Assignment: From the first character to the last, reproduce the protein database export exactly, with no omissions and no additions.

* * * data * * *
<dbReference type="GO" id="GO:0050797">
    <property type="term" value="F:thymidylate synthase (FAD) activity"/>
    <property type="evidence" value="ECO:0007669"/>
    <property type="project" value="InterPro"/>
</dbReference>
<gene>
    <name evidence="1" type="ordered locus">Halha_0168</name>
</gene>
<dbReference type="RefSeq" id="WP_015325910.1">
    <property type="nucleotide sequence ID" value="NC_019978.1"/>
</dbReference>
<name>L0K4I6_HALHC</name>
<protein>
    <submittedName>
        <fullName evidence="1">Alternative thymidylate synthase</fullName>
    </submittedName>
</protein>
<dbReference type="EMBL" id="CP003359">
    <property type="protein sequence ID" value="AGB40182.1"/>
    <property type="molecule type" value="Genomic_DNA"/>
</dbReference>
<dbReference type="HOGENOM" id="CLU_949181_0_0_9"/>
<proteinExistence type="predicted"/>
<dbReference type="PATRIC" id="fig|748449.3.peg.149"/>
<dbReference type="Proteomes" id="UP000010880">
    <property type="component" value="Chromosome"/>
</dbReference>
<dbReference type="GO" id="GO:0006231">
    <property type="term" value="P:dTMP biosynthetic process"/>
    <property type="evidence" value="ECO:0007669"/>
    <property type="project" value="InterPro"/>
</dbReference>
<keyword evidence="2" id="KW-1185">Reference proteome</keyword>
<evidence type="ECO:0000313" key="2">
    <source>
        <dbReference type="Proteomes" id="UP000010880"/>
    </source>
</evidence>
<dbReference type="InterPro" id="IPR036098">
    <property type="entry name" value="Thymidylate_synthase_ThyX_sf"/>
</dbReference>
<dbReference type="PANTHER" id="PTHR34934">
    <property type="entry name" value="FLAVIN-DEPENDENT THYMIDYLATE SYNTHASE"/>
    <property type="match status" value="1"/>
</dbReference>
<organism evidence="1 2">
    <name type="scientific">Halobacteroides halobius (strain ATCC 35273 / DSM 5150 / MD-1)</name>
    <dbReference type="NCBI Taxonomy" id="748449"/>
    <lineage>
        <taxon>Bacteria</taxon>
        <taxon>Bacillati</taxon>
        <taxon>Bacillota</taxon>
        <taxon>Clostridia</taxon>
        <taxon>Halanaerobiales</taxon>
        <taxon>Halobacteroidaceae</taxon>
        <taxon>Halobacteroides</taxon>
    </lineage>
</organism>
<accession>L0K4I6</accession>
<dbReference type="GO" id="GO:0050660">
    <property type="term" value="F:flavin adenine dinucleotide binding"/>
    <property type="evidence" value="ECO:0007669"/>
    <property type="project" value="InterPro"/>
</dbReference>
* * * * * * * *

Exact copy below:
<dbReference type="GO" id="GO:0050797">
    <property type="term" value="F:thymidylate synthase (FAD) activity"/>
    <property type="evidence" value="ECO:0007669"/>
    <property type="project" value="InterPro"/>
</dbReference>
<gene>
    <name evidence="1" type="ordered locus">Halha_0168</name>
</gene>
<dbReference type="RefSeq" id="WP_015325910.1">
    <property type="nucleotide sequence ID" value="NC_019978.1"/>
</dbReference>
<name>L0K4I6_HALHC</name>
<protein>
    <submittedName>
        <fullName evidence="1">Alternative thymidylate synthase</fullName>
    </submittedName>
</protein>
<dbReference type="EMBL" id="CP003359">
    <property type="protein sequence ID" value="AGB40182.1"/>
    <property type="molecule type" value="Genomic_DNA"/>
</dbReference>
<dbReference type="HOGENOM" id="CLU_949181_0_0_9"/>
<proteinExistence type="predicted"/>
<dbReference type="PATRIC" id="fig|748449.3.peg.149"/>
<dbReference type="Proteomes" id="UP000010880">
    <property type="component" value="Chromosome"/>
</dbReference>
<dbReference type="GO" id="GO:0006231">
    <property type="term" value="P:dTMP biosynthetic process"/>
    <property type="evidence" value="ECO:0007669"/>
    <property type="project" value="InterPro"/>
</dbReference>
<keyword evidence="2" id="KW-1185">Reference proteome</keyword>
<evidence type="ECO:0000313" key="2">
    <source>
        <dbReference type="Proteomes" id="UP000010880"/>
    </source>
</evidence>
<dbReference type="InterPro" id="IPR036098">
    <property type="entry name" value="Thymidylate_synthase_ThyX_sf"/>
</dbReference>
<dbReference type="PANTHER" id="PTHR34934">
    <property type="entry name" value="FLAVIN-DEPENDENT THYMIDYLATE SYNTHASE"/>
    <property type="match status" value="1"/>
</dbReference>
<organism evidence="1 2">
    <name type="scientific">Halobacteroides halobius (strain ATCC 35273 / DSM 5150 / MD-1)</name>
    <dbReference type="NCBI Taxonomy" id="748449"/>
    <lineage>
        <taxon>Bacteria</taxon>
        <taxon>Bacillati</taxon>
        <taxon>Bacillota</taxon>
        <taxon>Clostridia</taxon>
        <taxon>Halanaerobiales</taxon>
        <taxon>Halobacteroidaceae</taxon>
        <taxon>Halobacteroides</taxon>
    </lineage>
</organism>
<accession>L0K4I6</accession>
<dbReference type="GO" id="GO:0050660">
    <property type="term" value="F:flavin adenine dinucleotide binding"/>
    <property type="evidence" value="ECO:0007669"/>
    <property type="project" value="InterPro"/>
</dbReference>